Geneva Attorney General Olivier Jornot briefed reporters on the raids and noted that their goal is "to verify if the information that has been made public [is] well-founded and if de facto reproaches can be made, whether it be towards the bank, or towards physical persons, like collaborators or clients." Jornot noted that "as of now, we aim at securing all the information concerning the accounts and clients who have been mentioned as detaining funds resulting from criminal offences." The attorney general added that "what we are looking for today is not yet proof. What we are looking for today are all documents, all information which will then allow us to make an analysis."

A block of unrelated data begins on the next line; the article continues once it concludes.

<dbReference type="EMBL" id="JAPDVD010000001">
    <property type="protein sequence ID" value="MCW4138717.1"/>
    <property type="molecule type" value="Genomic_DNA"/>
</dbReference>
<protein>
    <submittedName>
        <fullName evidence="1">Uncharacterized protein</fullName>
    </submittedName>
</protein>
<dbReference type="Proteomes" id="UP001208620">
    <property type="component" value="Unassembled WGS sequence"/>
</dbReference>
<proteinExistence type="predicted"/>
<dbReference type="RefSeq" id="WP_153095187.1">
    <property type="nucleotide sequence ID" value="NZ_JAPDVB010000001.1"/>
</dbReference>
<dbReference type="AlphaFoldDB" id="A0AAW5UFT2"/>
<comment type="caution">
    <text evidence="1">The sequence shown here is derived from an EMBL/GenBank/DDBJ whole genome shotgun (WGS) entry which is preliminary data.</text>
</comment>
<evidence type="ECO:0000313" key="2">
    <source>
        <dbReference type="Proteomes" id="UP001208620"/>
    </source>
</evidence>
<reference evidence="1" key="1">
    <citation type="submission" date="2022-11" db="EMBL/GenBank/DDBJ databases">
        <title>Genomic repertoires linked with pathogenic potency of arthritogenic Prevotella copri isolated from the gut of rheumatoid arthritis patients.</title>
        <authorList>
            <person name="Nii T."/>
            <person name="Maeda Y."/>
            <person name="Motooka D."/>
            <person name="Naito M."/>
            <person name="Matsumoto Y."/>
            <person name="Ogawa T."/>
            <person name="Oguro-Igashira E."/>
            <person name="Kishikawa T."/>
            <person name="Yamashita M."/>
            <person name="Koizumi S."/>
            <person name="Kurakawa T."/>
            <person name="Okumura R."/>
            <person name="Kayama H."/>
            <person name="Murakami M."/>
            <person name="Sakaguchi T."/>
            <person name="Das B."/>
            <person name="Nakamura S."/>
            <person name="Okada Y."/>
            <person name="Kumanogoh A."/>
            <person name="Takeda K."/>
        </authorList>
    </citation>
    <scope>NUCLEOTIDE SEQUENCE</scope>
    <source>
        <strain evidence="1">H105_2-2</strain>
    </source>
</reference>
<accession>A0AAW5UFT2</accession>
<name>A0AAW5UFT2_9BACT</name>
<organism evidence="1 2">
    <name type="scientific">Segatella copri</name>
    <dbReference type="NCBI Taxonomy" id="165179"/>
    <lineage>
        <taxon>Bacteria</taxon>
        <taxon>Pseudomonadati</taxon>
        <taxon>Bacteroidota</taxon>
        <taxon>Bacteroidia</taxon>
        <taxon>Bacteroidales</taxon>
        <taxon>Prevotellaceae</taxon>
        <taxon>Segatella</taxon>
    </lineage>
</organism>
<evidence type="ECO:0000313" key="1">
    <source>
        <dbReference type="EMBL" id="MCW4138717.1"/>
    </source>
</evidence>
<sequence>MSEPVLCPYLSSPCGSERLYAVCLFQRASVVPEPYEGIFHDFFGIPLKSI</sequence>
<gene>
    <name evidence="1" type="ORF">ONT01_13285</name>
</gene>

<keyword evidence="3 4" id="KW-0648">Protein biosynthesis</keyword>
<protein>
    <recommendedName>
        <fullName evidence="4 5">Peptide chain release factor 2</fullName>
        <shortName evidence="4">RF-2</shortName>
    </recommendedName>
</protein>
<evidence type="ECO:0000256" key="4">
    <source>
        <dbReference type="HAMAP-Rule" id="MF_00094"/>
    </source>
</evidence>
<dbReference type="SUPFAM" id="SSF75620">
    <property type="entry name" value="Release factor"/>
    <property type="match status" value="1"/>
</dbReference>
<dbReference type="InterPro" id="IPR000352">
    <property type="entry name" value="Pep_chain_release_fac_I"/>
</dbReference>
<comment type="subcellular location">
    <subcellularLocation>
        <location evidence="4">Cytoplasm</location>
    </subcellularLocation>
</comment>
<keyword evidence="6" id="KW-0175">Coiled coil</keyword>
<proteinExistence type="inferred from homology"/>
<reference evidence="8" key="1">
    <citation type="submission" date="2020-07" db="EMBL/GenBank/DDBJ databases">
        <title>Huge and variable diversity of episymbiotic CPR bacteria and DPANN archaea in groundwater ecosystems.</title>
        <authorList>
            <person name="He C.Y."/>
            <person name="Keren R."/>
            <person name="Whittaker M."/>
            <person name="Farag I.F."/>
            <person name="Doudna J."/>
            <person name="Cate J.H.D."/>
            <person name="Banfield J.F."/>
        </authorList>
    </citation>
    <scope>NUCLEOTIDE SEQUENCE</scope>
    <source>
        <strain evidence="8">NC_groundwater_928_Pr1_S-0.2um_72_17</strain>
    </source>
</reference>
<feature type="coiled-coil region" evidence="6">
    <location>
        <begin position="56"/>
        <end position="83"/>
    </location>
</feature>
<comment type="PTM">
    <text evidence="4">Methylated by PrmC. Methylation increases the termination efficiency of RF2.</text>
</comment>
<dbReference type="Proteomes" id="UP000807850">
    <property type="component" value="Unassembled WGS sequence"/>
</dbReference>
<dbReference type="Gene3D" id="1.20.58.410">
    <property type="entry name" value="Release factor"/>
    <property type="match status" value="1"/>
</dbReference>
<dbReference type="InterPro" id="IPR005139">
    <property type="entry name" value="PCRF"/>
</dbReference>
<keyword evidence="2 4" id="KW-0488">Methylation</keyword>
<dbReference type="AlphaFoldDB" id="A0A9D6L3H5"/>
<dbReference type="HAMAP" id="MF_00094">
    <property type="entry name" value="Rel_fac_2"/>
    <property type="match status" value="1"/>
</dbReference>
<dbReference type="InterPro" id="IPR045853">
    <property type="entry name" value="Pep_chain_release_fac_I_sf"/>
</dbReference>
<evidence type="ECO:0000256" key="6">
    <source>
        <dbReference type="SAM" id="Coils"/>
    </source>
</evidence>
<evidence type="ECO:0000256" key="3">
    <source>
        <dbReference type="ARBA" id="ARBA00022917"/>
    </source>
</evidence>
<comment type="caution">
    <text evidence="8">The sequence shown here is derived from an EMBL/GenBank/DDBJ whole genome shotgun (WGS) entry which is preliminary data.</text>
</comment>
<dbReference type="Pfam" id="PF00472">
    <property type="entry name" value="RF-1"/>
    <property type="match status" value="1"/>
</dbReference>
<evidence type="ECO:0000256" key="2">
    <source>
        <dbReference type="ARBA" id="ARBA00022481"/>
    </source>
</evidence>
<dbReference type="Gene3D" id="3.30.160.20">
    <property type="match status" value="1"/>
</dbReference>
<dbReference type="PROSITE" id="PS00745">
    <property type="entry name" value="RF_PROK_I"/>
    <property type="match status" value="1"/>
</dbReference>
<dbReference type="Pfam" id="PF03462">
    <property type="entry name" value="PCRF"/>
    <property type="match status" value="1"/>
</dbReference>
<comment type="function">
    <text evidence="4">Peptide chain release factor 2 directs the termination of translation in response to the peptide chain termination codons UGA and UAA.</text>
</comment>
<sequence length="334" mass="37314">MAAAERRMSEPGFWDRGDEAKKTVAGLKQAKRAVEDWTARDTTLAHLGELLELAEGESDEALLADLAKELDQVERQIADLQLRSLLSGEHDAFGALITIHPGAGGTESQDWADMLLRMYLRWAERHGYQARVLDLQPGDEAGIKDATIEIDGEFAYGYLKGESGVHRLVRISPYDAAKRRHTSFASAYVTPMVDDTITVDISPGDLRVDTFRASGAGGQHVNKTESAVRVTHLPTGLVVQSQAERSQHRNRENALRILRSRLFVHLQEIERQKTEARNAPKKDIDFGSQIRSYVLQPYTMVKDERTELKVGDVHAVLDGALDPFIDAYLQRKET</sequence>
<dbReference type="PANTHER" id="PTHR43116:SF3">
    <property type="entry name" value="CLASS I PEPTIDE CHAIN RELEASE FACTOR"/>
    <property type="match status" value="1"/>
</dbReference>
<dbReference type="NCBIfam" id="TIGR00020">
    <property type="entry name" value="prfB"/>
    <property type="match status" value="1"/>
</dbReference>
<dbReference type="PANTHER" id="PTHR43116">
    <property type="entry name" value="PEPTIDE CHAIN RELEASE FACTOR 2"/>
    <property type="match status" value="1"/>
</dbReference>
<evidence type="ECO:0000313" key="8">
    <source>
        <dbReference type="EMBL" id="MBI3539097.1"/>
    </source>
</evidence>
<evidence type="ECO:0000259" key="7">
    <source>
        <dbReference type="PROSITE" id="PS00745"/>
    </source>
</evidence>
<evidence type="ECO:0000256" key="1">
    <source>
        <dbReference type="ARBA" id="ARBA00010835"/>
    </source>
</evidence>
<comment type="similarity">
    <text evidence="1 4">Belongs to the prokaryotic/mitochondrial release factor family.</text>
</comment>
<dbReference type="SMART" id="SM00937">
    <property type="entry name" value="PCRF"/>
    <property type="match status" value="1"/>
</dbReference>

The revelations of wrong-doing were issued first issued by former bank employee and whistleblower Herve Falciani in 2008. Wednesday's raids may have been meant as a symbolic gesture marking Swiss authorities decision to begin an investigation into the matter. Swiss authorities had earlier indicted Falciani, who had fled to Spain, charging him with industrial espionage and breaking banking secrecy laws. Attorney General Jornot noted that Falciani's information could not be admitted as evidence for the investigation, since it was stolen.